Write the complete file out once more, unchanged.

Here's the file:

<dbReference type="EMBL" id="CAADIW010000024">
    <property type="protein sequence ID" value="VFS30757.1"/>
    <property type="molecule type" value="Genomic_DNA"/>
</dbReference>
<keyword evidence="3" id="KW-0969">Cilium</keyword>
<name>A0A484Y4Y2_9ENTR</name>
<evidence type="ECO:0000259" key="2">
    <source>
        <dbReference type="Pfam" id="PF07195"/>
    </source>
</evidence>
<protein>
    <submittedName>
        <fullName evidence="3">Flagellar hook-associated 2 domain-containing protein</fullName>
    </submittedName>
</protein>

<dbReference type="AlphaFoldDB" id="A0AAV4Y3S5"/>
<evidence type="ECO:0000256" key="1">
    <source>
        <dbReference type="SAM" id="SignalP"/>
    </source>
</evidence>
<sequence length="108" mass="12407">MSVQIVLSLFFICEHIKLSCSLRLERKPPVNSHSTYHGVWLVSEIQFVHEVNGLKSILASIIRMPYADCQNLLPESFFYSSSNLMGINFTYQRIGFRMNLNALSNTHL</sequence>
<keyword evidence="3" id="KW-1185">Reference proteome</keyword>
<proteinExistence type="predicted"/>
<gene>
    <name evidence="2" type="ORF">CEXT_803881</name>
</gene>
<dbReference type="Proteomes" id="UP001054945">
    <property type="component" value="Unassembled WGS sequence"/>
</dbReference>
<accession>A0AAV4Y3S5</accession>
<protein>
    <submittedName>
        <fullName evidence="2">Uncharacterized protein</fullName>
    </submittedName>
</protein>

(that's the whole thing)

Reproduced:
<dbReference type="EMBL" id="CAADIW010000024">
    <property type="protein sequence ID" value="VFS30757.1"/>
    <property type="molecule type" value="Genomic_DNA"/>
</dbReference>
<keyword evidence="3" id="KW-0969">Cilium</keyword>
<name>A0A484Y4Y2_9ENTR</name>
<evidence type="ECO:0000259" key="2">
    <source>
        <dbReference type="Pfam" id="PF07195"/>
    </source>
</evidence>
<protein>
    <submittedName>
        <fullName evidence="3">Flagellar hook-associated 2 domain-containing protein</fullName>
    </submittedName>
</protein>

<dbReference type="AlphaFoldDB" id="A0AAV4Y3S5"/>
<evidence type="ECO:0000256" key="1">
    <source>
        <dbReference type="SAM" id="SignalP"/>
    </source>
</evidence>
<sequence length="108" mass="12407">MSVQIVLSLFFICEHIKLSCSLRLERKPPVNSHSTYHGVWLVSEIQFVHEVNGLKSILASIIRMPYADCQNLLPESFFYSSSNLMGINFTYQRIGFRMNLNALSNTHL</sequence>
<keyword evidence="3" id="KW-1185">Reference proteome</keyword>
<proteinExistence type="predicted"/>
<gene>
    <name evidence="2" type="ORF">CEXT_803881</name>
</gene>
<dbReference type="Proteomes" id="UP001054945">
    <property type="component" value="Unassembled WGS sequence"/>
</dbReference>
<accession>A0AAV4Y3S5</accession>
<protein>
    <submittedName>
        <fullName evidence="2">Uncharacterized protein</fullName>
    </submittedName>
</protein>